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Help, I've lost my Cro-Jo! | 5 Tips for beating Hooker's block | Hooked by Kati
Crochet Tips & Tricks

Tips for Beating “Hooker’s Block”

Just like a writer sometimes finds it hard for words to flow, so can a crafter get a “block” in his or her creative energy. Suddenly, my hook is too heavy, the yarn is too scratchy, and I can no longer find any joy in the craft I love so much. Every project seems too long and too hard and….and…and…

 I’ve lost my cro-jo!

 This happens to me all too often, and when your flow stops, everything just seems to grind to a halt. I have to find a way to get back to creating (and frankly, working) as fast as possible! So here are my top five ways to beat Hooker’s Block.

Find something small to make or finish.

When you put in that last stitch of a project, it’s like turning the last page on a good book. It makes you feel accomplished, refreshed, and often ready to move on to the next thing. I find that seeking out something to finish quickly has a way of recharging my cro-jo batteries. A new small project is a good way to do this – something like a Tiny Seal or a Pokeball. Or, more often than not, I have something sitting around that is done but needs the ends woven in, or an amigurumi that is almost done, but he still needs ears. Putting the finishing touches on something makes me step back and ask, “What’s next?”

 Look at other people’s work.

      This is a big one for me. I love hanging out on Ravelry and looking at new patterns. On Raverly, you can browse and simply filter by “newest” patterns in all categories. I find this to be a great way to change the scenery of my mind and see what other people are making. Make it a goal to find 5 new patterns you want in your library. Comment on someone’s good work. It makes you feel great and passes on the love.
Pinterest is also great for this. I have many boards for inspiration filled with crochet patterns that I have fallen in love with or someday want to try. Sometimes, I have pictures pinned of fun animals or poses of animals I saved to make into amigurumi later. Those are always fun and inspiring to browse through. And if you don’t have many boards, go find other’s boards! Search “crochet” and just scroll down for a while. Let it fill your cup with ideas.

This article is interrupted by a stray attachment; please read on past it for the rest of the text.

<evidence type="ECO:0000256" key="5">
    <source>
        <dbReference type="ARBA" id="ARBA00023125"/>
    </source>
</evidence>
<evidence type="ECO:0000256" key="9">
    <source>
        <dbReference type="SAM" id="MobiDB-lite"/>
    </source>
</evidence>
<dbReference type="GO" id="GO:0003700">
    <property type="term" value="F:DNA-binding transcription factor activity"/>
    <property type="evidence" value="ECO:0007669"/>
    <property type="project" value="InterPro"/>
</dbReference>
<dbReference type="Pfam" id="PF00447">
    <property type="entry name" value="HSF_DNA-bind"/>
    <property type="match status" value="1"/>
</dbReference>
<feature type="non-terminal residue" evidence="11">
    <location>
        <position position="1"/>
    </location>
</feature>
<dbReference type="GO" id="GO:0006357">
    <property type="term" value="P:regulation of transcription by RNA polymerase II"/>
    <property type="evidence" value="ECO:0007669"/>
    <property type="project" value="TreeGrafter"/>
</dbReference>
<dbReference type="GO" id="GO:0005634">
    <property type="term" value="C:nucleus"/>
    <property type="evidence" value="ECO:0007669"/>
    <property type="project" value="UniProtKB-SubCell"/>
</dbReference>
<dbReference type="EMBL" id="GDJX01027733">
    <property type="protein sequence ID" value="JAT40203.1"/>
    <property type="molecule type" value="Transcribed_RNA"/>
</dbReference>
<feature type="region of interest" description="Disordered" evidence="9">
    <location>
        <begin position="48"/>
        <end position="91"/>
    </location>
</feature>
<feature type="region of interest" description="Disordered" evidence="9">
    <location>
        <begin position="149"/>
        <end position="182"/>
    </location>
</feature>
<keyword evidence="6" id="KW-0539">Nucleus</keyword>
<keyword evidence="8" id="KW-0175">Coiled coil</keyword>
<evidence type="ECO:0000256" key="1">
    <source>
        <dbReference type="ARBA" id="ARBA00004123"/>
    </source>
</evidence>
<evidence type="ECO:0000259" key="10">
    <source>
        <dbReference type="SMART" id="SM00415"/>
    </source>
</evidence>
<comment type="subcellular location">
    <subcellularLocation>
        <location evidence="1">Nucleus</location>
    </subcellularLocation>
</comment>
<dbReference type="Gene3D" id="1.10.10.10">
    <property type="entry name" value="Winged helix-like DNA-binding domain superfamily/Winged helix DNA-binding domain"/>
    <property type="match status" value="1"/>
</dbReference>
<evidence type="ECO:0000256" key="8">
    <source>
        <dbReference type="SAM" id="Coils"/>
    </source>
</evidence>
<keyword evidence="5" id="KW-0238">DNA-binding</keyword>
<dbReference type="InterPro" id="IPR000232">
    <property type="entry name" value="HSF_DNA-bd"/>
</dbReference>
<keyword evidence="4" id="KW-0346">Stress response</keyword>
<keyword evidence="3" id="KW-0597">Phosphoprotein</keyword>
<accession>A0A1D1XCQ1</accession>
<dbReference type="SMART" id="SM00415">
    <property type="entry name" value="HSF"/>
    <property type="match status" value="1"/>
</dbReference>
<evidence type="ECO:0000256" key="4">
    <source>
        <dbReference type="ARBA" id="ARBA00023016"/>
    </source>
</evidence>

Here is my Pinterest Page to get you started.

Clean out your yarn stash.

This one is something I try to do at least once a quarter. There is something cathartic about pulling every skein of yarn off the shelves or out of bins and laying it out to see. Then the Type-A personality comes out and I get to decide if I am going to put them back by color? By weight? By fiber content? By purpose? By Manufacturer?
Go through and touch every skein of yarn you have. Think of when you bought it, what you were thinking about when you did, and did you have a project in mind for it at that time. More often than not, you’ll find that one or two skeins go back to your “working chair” with you to start that project you had intended for that particular skein.

Time your hefty projects.

Sometimes, a huge blanket project can cause hooker’s block for me. I get about halfway through something huge and all of a sudden, I’m sluggish and can barely make the next stitch. I start doing the math of how many more stitches I have to go and get disgusted.
But, like my mom says, “You have to eat the elephant one bite at a time.” Sometimes, a giant blanket is your elephant. Sometimes a stuffed elephant is your elephant!
To eat it one bite at a time, set a timer and only work on it for 10 or 15 minutes. Or one of my methods is to watch a favorite show (Supernatural, Star Trek, Gilmore Girls) and say that I will work on it for one episode. Then move on – either to another project or to something not even related to yarn! If you are on a deadline, set 10 minutes every hour to work on it, or one episode of Supernatural, then a one hour break. You’ll get through it. One. Bite. At. A. Time.

Learn something new.

We can all grow as artists. There are endless stitches and techniques to learn, endless tools to try for the first time. Hooker’s block has forced me to learn things like Tunisian crochet, filet crochet, and tapestry crochet.  I has even driven me to find classes online or in my area to add to my repertoire and give me new ammunition for creating new things. Use your time on Pinterest or Ravelry to scope out things you have never done before. Take some scrap yarn, put on a video of a new stitch, and learn something awesome!

 

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